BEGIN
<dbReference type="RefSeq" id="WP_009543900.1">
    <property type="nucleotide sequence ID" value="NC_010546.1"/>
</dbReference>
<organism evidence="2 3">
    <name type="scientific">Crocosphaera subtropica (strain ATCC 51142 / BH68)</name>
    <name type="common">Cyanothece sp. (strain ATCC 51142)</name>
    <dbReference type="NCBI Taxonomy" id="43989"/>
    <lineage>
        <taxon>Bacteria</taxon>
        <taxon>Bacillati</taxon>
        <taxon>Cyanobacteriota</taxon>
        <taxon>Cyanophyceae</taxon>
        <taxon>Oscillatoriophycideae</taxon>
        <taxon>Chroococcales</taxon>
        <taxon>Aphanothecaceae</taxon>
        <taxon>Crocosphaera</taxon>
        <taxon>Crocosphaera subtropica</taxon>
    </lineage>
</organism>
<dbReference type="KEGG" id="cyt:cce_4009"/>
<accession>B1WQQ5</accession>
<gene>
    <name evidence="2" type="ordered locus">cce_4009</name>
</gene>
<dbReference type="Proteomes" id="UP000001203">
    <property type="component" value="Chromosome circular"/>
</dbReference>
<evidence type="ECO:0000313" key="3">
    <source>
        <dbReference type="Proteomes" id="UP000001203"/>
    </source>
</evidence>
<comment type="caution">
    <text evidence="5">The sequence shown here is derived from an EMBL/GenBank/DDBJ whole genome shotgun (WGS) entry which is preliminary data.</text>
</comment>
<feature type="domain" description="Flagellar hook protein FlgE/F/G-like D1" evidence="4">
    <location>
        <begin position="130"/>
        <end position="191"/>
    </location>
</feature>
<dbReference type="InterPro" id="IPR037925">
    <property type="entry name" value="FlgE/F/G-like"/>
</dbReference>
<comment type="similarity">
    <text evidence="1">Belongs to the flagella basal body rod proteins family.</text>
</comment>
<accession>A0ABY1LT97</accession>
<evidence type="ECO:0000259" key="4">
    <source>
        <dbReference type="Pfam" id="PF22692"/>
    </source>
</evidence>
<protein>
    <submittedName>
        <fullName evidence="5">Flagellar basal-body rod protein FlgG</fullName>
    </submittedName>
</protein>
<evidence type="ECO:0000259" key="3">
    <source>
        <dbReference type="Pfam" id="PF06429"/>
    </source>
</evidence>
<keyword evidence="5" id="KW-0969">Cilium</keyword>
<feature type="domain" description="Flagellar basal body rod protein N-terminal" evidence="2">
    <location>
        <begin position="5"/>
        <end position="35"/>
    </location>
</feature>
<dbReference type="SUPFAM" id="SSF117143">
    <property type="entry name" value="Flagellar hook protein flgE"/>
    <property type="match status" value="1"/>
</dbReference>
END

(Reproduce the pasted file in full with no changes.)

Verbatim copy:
<dbReference type="RefSeq" id="WP_009543900.1">
    <property type="nucleotide sequence ID" value="NC_010546.1"/>
</dbReference>
<organism evidence="2 3">
    <name type="scientific">Crocosphaera subtropica (strain ATCC 51142 / BH68)</name>
    <name type="common">Cyanothece sp. (strain ATCC 51142)</name>
    <dbReference type="NCBI Taxonomy" id="43989"/>
    <lineage>
        <taxon>Bacteria</taxon>
        <taxon>Bacillati</taxon>
        <taxon>Cyanobacteriota</taxon>
        <taxon>Cyanophyceae</taxon>
        <taxon>Oscillatoriophycideae</taxon>
        <taxon>Chroococcales</taxon>
        <taxon>Aphanothecaceae</taxon>
        <taxon>Crocosphaera</taxon>
        <taxon>Crocosphaera subtropica</taxon>
    </lineage>
</organism>
<dbReference type="KEGG" id="cyt:cce_4009"/>
<accession>B1WQQ5</accession>
<gene>
    <name evidence="2" type="ordered locus">cce_4009</name>
</gene>
<dbReference type="Proteomes" id="UP000001203">
    <property type="component" value="Chromosome circular"/>
</dbReference>
<evidence type="ECO:0000313" key="3">
    <source>
        <dbReference type="Proteomes" id="UP000001203"/>
    </source>
</evidence>
<comment type="caution">
    <text evidence="5">The sequence shown here is derived from an EMBL/GenBank/DDBJ whole genome shotgun (WGS) entry which is preliminary data.</text>
</comment>
<feature type="domain" description="Flagellar hook protein FlgE/F/G-like D1" evidence="4">
    <location>
        <begin position="130"/>
        <end position="191"/>
    </location>
</feature>
<dbReference type="InterPro" id="IPR037925">
    <property type="entry name" value="FlgE/F/G-like"/>
</dbReference>
<comment type="similarity">
    <text evidence="1">Belongs to the flagella basal body rod proteins family.</text>
</comment>
<accession>A0ABY1LT97</accession>
<evidence type="ECO:0000259" key="4">
    <source>
        <dbReference type="Pfam" id="PF22692"/>
    </source>
</evidence>
<protein>
    <submittedName>
        <fullName evidence="5">Flagellar basal-body rod protein FlgG</fullName>
    </submittedName>
</protein>
<evidence type="ECO:0000259" key="3">
    <source>
        <dbReference type="Pfam" id="PF06429"/>
    </source>
</evidence>
<keyword evidence="5" id="KW-0969">Cilium</keyword>
<feature type="domain" description="Flagellar basal body rod protein N-terminal" evidence="2">
    <location>
        <begin position="5"/>
        <end position="35"/>
    </location>
</feature>
<dbReference type="SUPFAM" id="SSF117143">
    <property type="entry name" value="Flagellar hook protein flgE"/>
    <property type="match status" value="1"/>
</dbReference>